Terrorizing medical research
by P. Michael Conn and James V. Parker - Dec. 8, 2008 10:55 AM
Special to The Washington Post
Terrorists have struck again. In the predawn hours one morning last month, they used an incendiary device to destroy two cars. You may not have heard about this, even though it followed a series of firebombings of homes and other vehicles. The attack didn't take place in Mumbai or Baghdad but in Los Angeles. Yet the news couldn't break through the reports on the holiday season and our economic woes.
The intended target of this violence, a researcher at the University of California at Los Angeles, was a scientist who uses animals in his work. But the terrorists, reportedly from an organization known as the Animal Liberation Front (ALF), had bad aim. The burned cars belonged to people with no relationship to UCLA or even to animal research.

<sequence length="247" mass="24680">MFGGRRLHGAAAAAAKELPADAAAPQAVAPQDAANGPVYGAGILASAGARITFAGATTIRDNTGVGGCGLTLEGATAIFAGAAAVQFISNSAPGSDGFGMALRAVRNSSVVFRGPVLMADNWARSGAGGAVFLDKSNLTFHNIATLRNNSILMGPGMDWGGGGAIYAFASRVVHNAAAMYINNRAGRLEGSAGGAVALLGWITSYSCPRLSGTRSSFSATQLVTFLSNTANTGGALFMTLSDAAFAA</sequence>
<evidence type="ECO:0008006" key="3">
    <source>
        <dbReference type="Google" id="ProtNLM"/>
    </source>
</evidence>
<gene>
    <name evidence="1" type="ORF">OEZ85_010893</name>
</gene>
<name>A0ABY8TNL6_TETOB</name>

Black comedy? No, because lives hang in the balance, and not just those of the intended targets, their families and anyone who happens to reside nearby. Because of such terrorism, many medical researchers are rethinking their choice of profession, putting all of us at risk of losing out on medical advances that can dramatically improve, and save, our lives. Read More
The instances of medical researchers being the victims of domestic terrorism continue to increase. Luckily, no lives have been lost yet but that seems to be only a matter of time with the continued use of explosives by these criminals. With very strict regulations in place that dictates how animals can be used for research, groups like ALF continue to place more emphasis on the comfort of these animals than the lives of humans.